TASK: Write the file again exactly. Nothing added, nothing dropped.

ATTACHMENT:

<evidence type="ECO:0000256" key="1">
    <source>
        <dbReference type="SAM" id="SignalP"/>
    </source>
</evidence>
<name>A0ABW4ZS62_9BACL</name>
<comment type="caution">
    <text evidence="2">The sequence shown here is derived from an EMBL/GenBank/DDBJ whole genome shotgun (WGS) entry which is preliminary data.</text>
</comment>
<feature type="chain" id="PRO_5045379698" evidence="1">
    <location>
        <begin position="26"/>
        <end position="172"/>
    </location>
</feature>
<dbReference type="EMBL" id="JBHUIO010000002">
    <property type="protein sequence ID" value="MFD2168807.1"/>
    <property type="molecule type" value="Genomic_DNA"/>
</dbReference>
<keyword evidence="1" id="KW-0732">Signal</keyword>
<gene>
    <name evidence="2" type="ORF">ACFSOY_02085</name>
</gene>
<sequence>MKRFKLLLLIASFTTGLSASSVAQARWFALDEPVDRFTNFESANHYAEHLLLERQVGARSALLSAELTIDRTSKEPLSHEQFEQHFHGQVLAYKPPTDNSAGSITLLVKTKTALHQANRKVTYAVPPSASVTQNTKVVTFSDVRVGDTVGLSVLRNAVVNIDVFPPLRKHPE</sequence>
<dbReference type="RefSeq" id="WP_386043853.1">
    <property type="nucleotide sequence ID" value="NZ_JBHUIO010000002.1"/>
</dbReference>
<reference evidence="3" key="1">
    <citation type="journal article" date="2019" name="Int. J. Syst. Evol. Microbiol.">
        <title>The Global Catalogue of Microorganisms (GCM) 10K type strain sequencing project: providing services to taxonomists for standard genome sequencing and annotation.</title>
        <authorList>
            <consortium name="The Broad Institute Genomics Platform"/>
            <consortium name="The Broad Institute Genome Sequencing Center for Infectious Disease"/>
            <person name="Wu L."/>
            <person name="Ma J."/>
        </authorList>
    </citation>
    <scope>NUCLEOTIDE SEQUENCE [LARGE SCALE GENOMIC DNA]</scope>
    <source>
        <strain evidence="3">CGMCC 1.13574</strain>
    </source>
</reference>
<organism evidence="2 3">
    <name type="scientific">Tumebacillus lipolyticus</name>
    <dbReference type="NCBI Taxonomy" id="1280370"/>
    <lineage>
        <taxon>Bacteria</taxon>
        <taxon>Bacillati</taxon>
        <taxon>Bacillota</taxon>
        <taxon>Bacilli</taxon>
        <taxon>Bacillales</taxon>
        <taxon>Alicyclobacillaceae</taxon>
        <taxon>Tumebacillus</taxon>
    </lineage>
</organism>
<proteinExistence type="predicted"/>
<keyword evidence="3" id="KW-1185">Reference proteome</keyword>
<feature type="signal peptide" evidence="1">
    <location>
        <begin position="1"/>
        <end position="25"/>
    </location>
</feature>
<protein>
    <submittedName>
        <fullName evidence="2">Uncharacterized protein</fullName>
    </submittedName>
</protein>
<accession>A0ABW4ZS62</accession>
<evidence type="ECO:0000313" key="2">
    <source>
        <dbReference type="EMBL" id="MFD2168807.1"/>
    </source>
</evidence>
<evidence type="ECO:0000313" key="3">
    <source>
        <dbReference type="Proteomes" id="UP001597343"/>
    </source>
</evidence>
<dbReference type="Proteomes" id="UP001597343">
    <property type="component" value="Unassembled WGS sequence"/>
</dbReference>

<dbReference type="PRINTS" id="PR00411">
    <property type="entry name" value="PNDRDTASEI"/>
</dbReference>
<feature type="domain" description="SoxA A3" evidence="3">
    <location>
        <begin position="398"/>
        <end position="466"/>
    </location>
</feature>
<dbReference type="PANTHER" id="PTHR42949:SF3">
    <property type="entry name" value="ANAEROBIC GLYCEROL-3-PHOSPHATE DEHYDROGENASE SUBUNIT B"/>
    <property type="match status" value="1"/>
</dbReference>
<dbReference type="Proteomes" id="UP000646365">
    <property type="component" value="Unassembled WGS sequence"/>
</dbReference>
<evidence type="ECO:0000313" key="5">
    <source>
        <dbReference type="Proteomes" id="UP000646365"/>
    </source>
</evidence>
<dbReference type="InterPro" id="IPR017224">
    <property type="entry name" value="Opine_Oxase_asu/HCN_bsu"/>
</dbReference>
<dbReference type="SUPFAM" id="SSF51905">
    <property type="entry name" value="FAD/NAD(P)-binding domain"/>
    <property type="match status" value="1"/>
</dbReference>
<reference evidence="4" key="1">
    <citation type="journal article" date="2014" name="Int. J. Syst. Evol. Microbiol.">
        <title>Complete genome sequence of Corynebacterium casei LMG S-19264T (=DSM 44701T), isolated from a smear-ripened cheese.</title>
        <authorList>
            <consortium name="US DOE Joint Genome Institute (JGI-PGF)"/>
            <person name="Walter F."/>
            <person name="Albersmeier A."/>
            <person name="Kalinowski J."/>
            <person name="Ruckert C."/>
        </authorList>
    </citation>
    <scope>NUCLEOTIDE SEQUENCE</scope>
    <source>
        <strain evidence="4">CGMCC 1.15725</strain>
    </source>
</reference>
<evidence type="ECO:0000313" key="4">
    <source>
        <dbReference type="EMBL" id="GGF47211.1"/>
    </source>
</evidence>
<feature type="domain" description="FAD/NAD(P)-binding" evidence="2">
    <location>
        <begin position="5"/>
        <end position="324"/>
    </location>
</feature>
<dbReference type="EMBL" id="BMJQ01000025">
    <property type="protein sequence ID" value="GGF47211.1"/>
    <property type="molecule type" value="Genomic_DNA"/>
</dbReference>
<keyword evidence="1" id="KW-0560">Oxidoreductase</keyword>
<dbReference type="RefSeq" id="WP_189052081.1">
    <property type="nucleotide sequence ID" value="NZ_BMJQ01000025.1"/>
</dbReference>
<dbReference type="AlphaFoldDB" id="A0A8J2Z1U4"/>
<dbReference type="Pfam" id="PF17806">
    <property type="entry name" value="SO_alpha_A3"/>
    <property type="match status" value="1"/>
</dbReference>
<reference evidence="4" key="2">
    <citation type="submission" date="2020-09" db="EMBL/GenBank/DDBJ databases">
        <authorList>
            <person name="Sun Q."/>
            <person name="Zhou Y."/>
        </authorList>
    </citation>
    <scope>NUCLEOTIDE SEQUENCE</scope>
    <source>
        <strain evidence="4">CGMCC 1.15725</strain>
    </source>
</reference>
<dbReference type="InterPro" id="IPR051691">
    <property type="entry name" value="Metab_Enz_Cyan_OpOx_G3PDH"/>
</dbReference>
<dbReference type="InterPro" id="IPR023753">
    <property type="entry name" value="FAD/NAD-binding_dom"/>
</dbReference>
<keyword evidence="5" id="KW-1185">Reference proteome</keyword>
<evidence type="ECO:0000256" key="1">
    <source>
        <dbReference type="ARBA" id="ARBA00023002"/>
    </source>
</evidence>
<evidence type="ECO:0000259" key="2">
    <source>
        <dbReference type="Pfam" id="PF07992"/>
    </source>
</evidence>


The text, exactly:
<evidence type="ECO:0000256" key="1">
    <source>
        <dbReference type="SAM" id="SignalP"/>
    </source>
</evidence>
<name>A0ABW4ZS62_9BACL</name>
<comment type="caution">
    <text evidence="2">The sequence shown here is derived from an EMBL/GenBank/DDBJ whole genome shotgun (WGS) entry which is preliminary data.</text>
</comment>
<feature type="chain" id="PRO_5045379698" evidence="1">
    <location>
        <begin position="26"/>
        <end position="172"/>
    </location>
</feature>
<dbReference type="EMBL" id="JBHUIO010000002">
    <property type="protein sequence ID" value="MFD2168807.1"/>
    <property type="molecule type" value="Genomic_DNA"/>
</dbReference>
<keyword evidence="1" id="KW-0732">Signal</keyword>
<gene>
    <name evidence="2" type="ORF">ACFSOY_02085</name>
</gene>
<sequence>MKRFKLLLLIASFTTGLSASSVAQARWFALDEPVDRFTNFESANHYAEHLLLERQVGARSALLSAELTIDRTSKEPLSHEQFEQHFHGQVLAYKPPTDNSAGSITLLVKTKTALHQANRKVTYAVPPSASVTQNTKVVTFSDVRVGDTVGLSVLRNAVVNIDVFPPLRKHPE</sequence>
<dbReference type="RefSeq" id="WP_386043853.1">
    <property type="nucleotide sequence ID" value="NZ_JBHUIO010000002.1"/>
</dbReference>
<reference evidence="3" key="1">
    <citation type="journal article" date="2019" name="Int. J. Syst. Evol. Microbiol.">
        <title>The Global Catalogue of Microorganisms (GCM) 10K type strain sequencing project: providing services to taxonomists for standard genome sequencing and annotation.</title>
        <authorList>
            <consortium name="The Broad Institute Genomics Platform"/>
            <consortium name="The Broad Institute Genome Sequencing Center for Infectious Disease"/>
            <person name="Wu L."/>
            <person name="Ma J."/>
        </authorList>
    </citation>
    <scope>NUCLEOTIDE SEQUENCE [LARGE SCALE GENOMIC DNA]</scope>
    <source>
        <strain evidence="3">CGMCC 1.13574</strain>
    </source>
</reference>
<organism evidence="2 3">
    <name type="scientific">Tumebacillus lipolyticus</name>
    <dbReference type="NCBI Taxonomy" id="1280370"/>
    <lineage>
        <taxon>Bacteria</taxon>
        <taxon>Bacillati</taxon>
        <taxon>Bacillota</taxon>
        <taxon>Bacilli</taxon>
        <taxon>Bacillales</taxon>
        <taxon>Alicyclobacillaceae</taxon>
        <taxon>Tumebacillus</taxon>
    </lineage>
</organism>
<proteinExistence type="predicted"/>
<keyword evidence="3" id="KW-1185">Reference proteome</keyword>
<feature type="signal peptide" evidence="1">
    <location>
        <begin position="1"/>
        <end position="25"/>
    </location>
</feature>
<protein>
    <submittedName>
        <fullName evidence="2">Uncharacterized protein</fullName>
    </submittedName>
</protein>
<accession>A0ABW4ZS62</accession>
<evidence type="ECO:0000313" key="2">
    <source>
        <dbReference type="EMBL" id="MFD2168807.1"/>
    </source>
</evidence>
<evidence type="ECO:0000313" key="3">
    <source>
        <dbReference type="Proteomes" id="UP001597343"/>
    </source>
</evidence>
<dbReference type="Proteomes" id="UP001597343">
    <property type="component" value="Unassembled WGS sequence"/>
</dbReference>

<dbReference type="PRINTS" id="PR00411">
    <property type="entry name" value="PNDRDTASEI"/>
</dbReference>
<feature type="domain" description="SoxA A3" evidence="3">
    <location>
        <begin position="398"/>
        <end position="466"/>
    </location>
</feature>
<dbReference type="PANTHER" id="PTHR42949:SF3">
    <property type="entry name" value="ANAEROBIC GLYCEROL-3-PHOSPHATE DEHYDROGENASE SUBUNIT B"/>
    <property type="match status" value="1"/>
</dbReference>
<dbReference type="Proteomes" id="UP000646365">
    <property type="component" value="Unassembled WGS sequence"/>
</dbReference>
<evidence type="ECO:0000313" key="5">
    <source>
        <dbReference type="Proteomes" id="UP000646365"/>
    </source>
</evidence>
<dbReference type="InterPro" id="IPR017224">
    <property type="entry name" value="Opine_Oxase_asu/HCN_bsu"/>
</dbReference>
<dbReference type="SUPFAM" id="SSF51905">
    <property type="entry name" value="FAD/NAD(P)-binding domain"/>
    <property type="match status" value="1"/>
</dbReference>
<reference evidence="4" key="1">
    <citation type="journal article" date="2014" name="Int. J. Syst. Evol. Microbiol.">
        <title>Complete genome sequence of Corynebacterium casei LMG S-19264T (=DSM 44701T), isolated from a smear-ripened cheese.</title>
        <authorList>
            <consortium name="US DOE Joint Genome Institute (JGI-PGF)"/>
            <person name="Walter F."/>
            <person name="Albersmeier A."/>
            <person name="Kalinowski J."/>
            <person name="Ruckert C."/>
        </authorList>
    </citation>
    <scope>NUCLEOTIDE SEQUENCE</scope>
    <source>
        <strain evidence="4">CGMCC 1.15725</strain>
    </source>
</reference>
<evidence type="ECO:0000313" key="4">
    <source>
        <dbReference type="EMBL" id="GGF47211.1"/>
    </source>
</evidence>
<feature type="domain" description="FAD/NAD(P)-binding" evidence="2">
    <location>
        <begin position="5"/>
        <end position="324"/>
    </location>
</feature>
<dbReference type="EMBL" id="BMJQ01000025">
    <property type="protein sequence ID" value="GGF47211.1"/>
    <property type="molecule type" value="Genomic_DNA"/>
</dbReference>
<keyword evidence="1" id="KW-0560">Oxidoreductase</keyword>
<dbReference type="RefSeq" id="WP_189052081.1">
    <property type="nucleotide sequence ID" value="NZ_BMJQ01000025.1"/>
</dbReference>
<dbReference type="AlphaFoldDB" id="A0A8J2Z1U4"/>
<dbReference type="Pfam" id="PF17806">
    <property type="entry name" value="SO_alpha_A3"/>
    <property type="match status" value="1"/>
</dbReference>
<reference evidence="4" key="2">
    <citation type="submission" date="2020-09" db="EMBL/GenBank/DDBJ databases">
        <authorList>
            <person name="Sun Q."/>
            <person name="Zhou Y."/>
        </authorList>
    </citation>
    <scope>NUCLEOTIDE SEQUENCE</scope>
    <source>
        <strain evidence="4">CGMCC 1.15725</strain>
    </source>
</reference>
<dbReference type="InterPro" id="IPR051691">
    <property type="entry name" value="Metab_Enz_Cyan_OpOx_G3PDH"/>
</dbReference>
<dbReference type="InterPro" id="IPR023753">
    <property type="entry name" value="FAD/NAD-binding_dom"/>
</dbReference>
<keyword evidence="5" id="KW-1185">Reference proteome</keyword>
<evidence type="ECO:0000256" key="1">
    <source>
        <dbReference type="ARBA" id="ARBA00023002"/>
    </source>
</evidence>
<evidence type="ECO:0000259" key="2">
    <source>
        <dbReference type="Pfam" id="PF07992"/>
    </source>
</evidence>